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  • The Adventures of Young Indiana Jones, Volume Three - The Years of Change
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The Adventures of Young Indiana Jones, Volume Three - The Years of Change


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Frequently Bought Together

The Adventures of Young Indiana Jones, Volume Three - The Years of Change + The Adventures of Young Indiana Jones, Volume Two - The War Years + The Adventures of Young Indiana Jones, Volume One - The Early Years
Price for all three: $73.46

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Product Details

  • Actors: Sean Patrick Flanery, Harrison Ford, Anne Heche, Bob Peck, Ronny Coutteure
  • Format: Multiple Formats, Box set, Color, Dolby, Full Screen, NTSC
  • Language: English (Dolby Digital 2.0 Stereo)
  • Subtitles: English
  • Region: Region 1 (U.S. and Canada only. Read more about DVD formats.)
  • Aspect Ratio: 1.33:1
  • Number of discs: 10
  • Rated: NR (Not Rated)
  • Studio: Paramount
  • DVD Release Date: April 29, 2008
  • Run Time: 660 minutes
  • Average Customer Review: 4.5 out of 5 stars  See all reviews (75 customer reviews)
  • ASIN: B0012EM5CY
  • Amazon Best Sellers Rank: #15,527 in Movies & TV (See Top 100 in Movies & TV)
  • Learn more about "The Adventures of Young Indiana Jones, Volume Three - The Years of Change" on IMDb

Special Features

  • 15 hours of special features

Editorial Reviews

Description

The Young Indiana Jones Chronicles was based on the Indiana Jones series of films. The series follows the Indiana Jones character (as a young boy and as a young man) as he was growing up and experiencing his early adventures, where he gets into trouble, learns life lessons and encounters various historical figures along the way. The Young Indiana Jones Chronicles was filmed on location all over the world ~ including England, Russia, Spain, Czechoslovakia, Kenya, France, India, China, Austria, Egypt, the United States, Morocco, Ireland, Italy, Africa, Turkey, Greece and Thailand.

Amazon.com

It’s funny that Indiana Jones never bumped into any of his famous former acquaintances during his three globetrotting big screen adventures. In these final episodes from George Lucas’ ambitious edutainment TV series, Indy (Robert Sean Leonard) hobnobs with all manner of 20th-century icons and notables. Among his exploits: serving as translator at the 1919 Paris Peace Conference, helping Professor Robert Goddard with his liquid-fueled rocket experiments; jamming on tenor sax with Sidney Bechet; beating up bigots alongside his buddy Paul Robeson; busting bootleggers with Ernest Hemingway and classmate Elliot Ness, doing stuntwork for director John Ford; and trading quips with Alexander Wolcott, Dorothy Parker and the other wits of the Algonquin Round Table. If any names or events are unfamiliar, there’s no need to log ont o Wikipedia. Each episode is enhanced by an impressive array of handsomely produced biographical profiles and background docs that feature some A-list talent (Martin Scorsese appears in the featurette devoted to Ford). Enlightening, yes, but for those who prefer their Indy old school will thrill to the episode "Treasure of the Peacock’s Eye"--the most Raiders-like in this collection--in which a treasure map found on a dying man leads Indy on a search for a priceless gold statue once in the possession of Alexander the Great. Plus, it’s got pirates! The episode, "Masks of Evil" finds Indy against a modern-day (1918 to be exact) Vlad the Impaler. Best of all, Harrison Ford himself, appearing as the grown-up Indy, kicks off "Mystery of the Blues" on an exciting note, being relentlessly pursued for a Native-American artifact in his possession. Other episodes are amusing trifles. In "Scandal of 1920," a lovelorn Indy juggles the affections of three women (including a free-thinking critic portrayed by Anne Heche) while toiling backstage at a Broadway musical. Suffice to say, it’s more fun to watch Indy battle an army of the undead than it is to see him get romantic advice from George Gershwin and Irving Berlin, or, in the episode, "Hollywood Follies," tangle with temperamental director Eric von Stroheim. As with the previous two Young Indiana Jones sets, each feature-length program is comprised of two re-edited original broadcast episodes that chronologically carry on Indy’s extraordinary saga. With Indy back after a 19-year absence in Indiana Jones and the Kingdom of the Crystal Skull, this value-packed box set is an excellent way--especially for a new generation of fans--to keep up with the Joneses. --Donald Liebenson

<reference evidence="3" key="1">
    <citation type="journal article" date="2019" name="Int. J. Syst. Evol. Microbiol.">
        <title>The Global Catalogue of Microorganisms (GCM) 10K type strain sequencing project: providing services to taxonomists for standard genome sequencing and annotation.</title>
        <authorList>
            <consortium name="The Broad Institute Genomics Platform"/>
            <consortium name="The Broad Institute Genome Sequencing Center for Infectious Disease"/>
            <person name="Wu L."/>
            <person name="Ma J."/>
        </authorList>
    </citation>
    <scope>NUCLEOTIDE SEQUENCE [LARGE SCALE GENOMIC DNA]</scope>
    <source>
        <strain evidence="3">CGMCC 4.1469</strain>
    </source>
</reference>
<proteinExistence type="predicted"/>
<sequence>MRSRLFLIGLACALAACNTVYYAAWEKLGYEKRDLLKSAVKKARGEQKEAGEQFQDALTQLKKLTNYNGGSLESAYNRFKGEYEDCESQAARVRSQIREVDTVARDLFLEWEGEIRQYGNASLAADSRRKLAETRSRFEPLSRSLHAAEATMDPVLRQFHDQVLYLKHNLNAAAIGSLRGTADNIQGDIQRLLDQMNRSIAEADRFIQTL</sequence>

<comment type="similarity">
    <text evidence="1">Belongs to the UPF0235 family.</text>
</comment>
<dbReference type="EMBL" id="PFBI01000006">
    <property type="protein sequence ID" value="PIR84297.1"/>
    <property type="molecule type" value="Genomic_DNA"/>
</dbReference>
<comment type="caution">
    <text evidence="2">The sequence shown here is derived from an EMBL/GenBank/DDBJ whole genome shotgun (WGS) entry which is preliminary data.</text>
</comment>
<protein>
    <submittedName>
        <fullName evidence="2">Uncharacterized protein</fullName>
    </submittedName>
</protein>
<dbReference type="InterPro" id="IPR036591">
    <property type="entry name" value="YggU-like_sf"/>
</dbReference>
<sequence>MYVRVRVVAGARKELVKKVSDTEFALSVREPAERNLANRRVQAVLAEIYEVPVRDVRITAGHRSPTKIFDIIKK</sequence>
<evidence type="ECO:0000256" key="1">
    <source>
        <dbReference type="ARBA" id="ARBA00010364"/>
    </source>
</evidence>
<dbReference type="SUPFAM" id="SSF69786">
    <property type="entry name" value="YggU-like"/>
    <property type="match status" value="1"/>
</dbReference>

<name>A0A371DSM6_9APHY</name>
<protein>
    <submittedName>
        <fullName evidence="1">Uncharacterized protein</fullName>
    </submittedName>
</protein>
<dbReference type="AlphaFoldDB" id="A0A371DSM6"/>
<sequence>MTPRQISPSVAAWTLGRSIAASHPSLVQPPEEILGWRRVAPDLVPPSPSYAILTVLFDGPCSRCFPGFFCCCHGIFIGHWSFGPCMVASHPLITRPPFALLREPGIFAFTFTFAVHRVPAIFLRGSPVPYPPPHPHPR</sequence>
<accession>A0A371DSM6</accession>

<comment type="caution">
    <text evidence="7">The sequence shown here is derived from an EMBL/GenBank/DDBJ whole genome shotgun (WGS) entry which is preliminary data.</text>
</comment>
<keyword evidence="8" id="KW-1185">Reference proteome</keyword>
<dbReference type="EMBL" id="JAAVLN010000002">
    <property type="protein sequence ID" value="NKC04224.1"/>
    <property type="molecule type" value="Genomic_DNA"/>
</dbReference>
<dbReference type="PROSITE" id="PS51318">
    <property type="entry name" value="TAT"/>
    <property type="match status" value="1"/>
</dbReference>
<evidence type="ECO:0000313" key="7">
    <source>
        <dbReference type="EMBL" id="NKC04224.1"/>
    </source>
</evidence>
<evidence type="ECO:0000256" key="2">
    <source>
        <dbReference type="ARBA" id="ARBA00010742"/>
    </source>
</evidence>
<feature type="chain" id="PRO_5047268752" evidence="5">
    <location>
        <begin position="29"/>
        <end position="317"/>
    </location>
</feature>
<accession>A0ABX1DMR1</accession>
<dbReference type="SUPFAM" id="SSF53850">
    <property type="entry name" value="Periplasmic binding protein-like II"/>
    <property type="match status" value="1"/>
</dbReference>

Customer Reviews

They are learning about history in an entertaining way.
Fl mom
When you think in the production of a TV show like this you definately have to thank George Lucas and Rick McCallum for making a good quality product like this one.
Carlos Gomez Montoya
In my opinion this series is a good investment if you enjoy well done and entertaining family action movies.
B. J.

Most Helpful Customer Reviews

37 of 42 people found the following review helpful By C. A. Luster on April 3, 2008
Verified Purchase
Although perhaps not my favorite volume, I give it 3 1/2 stars, it certainly has some good episodes including "Mask of Evil" and "Treasure of the Peacock's Eye". A must have to complete the series. This set includes:

Chapter 16

Tales of Innocence
Unhealed Wounds - The Life of Ernest Hemingway
The Secret Life of Edith Wharton